Diabolique (1996)


*. I’m sure it seemed like a good idea . . .
*. I mean, the cast was made in heaven. It would be impossible to top the perfection of Simone Signoret, Véra Clouzot, Paul Meurisse, and Charles Vanel from the original, but this movie comes close. Sharon Stone is the icy and trashy blonde, Isabelle Adjani is pale and wilting in a pre-Raphaelite kind of way. The two look great together in a two shot. Chazz Palminteri is tough and sleazy. Kathy Bates is a bulldog. And Spalding Grey steals his few scenes as the teacher you always hated.
*. The script isn’t bad either. It’s full of catty dialogue and in general plays pretty sharp.


*. Explaining where it all went wrong is difficult. Yes, the ending is (in the judgment of Kim Newman) “maybe the worst ending ever put on a mystery thriller.” Jason lives in a stupid and entirely unconvincing homage to teen horror flicks. The pool is so shallow, couldn’t Guy just put his legs under him and stand up when the women are drowning him? Come on.
*. Roger Ebert makes a good point in his review, comparing the ending here to the very similar bastardization of The Vanishing when Hollywood re-made it. Entertainment is not without its ideologies.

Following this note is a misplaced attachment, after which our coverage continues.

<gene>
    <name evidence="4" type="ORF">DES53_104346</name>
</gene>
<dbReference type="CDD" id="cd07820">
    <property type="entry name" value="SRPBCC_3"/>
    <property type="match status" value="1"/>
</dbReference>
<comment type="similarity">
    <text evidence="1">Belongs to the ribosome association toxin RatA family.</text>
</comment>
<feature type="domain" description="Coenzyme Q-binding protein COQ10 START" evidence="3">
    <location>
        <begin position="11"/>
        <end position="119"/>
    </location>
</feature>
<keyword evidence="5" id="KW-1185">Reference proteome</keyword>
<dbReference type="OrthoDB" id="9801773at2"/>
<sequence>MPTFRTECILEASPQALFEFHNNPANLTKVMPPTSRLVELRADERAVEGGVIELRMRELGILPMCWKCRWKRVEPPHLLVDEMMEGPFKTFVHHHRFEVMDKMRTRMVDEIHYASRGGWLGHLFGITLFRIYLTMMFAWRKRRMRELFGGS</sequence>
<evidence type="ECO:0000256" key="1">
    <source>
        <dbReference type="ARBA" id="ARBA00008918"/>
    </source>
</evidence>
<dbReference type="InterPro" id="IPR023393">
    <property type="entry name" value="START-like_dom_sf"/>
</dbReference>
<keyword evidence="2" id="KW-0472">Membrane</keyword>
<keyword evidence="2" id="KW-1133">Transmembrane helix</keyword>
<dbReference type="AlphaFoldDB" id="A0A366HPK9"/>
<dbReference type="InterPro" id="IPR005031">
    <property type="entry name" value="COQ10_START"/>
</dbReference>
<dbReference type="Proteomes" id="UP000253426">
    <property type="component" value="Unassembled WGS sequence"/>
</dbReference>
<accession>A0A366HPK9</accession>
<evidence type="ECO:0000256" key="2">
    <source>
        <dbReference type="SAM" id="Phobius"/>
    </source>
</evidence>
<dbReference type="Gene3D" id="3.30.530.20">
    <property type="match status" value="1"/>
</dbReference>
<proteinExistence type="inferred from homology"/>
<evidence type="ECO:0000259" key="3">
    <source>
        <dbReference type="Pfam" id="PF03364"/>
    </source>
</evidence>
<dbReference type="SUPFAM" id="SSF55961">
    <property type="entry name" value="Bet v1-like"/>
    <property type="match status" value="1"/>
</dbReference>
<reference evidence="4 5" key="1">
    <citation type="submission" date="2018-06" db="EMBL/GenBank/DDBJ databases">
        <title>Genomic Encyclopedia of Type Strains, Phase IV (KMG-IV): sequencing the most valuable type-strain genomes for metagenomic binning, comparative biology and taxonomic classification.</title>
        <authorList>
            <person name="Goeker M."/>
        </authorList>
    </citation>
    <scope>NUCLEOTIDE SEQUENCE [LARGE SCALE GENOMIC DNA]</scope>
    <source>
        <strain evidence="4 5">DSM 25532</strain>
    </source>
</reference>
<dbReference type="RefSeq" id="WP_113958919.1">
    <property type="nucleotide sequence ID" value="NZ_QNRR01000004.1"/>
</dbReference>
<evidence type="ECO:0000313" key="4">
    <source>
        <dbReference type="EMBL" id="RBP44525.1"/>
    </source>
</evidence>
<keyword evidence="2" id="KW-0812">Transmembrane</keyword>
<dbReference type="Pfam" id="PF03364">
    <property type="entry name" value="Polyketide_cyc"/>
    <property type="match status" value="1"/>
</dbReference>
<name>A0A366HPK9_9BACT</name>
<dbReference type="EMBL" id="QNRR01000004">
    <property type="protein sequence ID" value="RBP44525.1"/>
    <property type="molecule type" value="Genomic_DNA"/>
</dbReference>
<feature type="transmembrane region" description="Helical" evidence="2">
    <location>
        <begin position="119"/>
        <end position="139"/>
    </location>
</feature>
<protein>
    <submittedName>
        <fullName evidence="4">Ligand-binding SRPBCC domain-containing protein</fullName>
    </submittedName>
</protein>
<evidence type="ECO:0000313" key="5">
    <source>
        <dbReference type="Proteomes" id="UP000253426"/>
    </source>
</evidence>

*. But even before all that the movie was in trouble. Why? As I say, it’s difficult to explain because explaining suspense is sort of like explaining what makes a comedy funny. You can’t really take a joke apart. If you want to know why this movie doesn’t work you have to understand why the original does, and that’s harder than it seems.
*. Hitchcock’s Psycho works. Van Sant’s doesn’t. And yet Van Sant’s film was a nearly shot-for-shot remake. You can see how subtle a thing it is.
*. A lot of it has to do with timing, the key ingredient in comedy and suspense. And you either have that sense of timing or you don’t. This movie doesn’t.


*. Another thing that’s missing is atmosphere. There’s no sense that this is a third-rate school being run on a budget, the kind of place where we might expect all kinds of seedy goings-on. Nor is there any convincing presentation of the spirituality of Adjani’s character, just a bit of Catholic bric-a-brac scattered about.
*. One of the bigger problems is that we never feel that Guy is really dead and that something supernatural may be happening. The original sold you on this, but here it’s all just a question of finding out who’s doing the messing around. The climax of Guy rising from the tub doesn’t have any of the same resonance of a vengeful corpse or a deranged vision.
*. Who on earth took the pictures of Stone and Adjani with the trunk? This is a plot point that makes no sense at all.
*. It seems to me to be a movie of its time, and it pays the price. As I may have mentioned before, the ’90s were a bad decade for film. Aside from the silly horror-film ending, we also get a Thelma & Louise set up with a dash of Basic Instinct. All of which are entirely alien to the spirit of the original.
*. Some people see this as a “so bad it’s good” film, and Stone’s sometimes campy wardrobe assists in this. Personally, I don’t think it’s a bad film until the end, but it is ineffective as a thriller.


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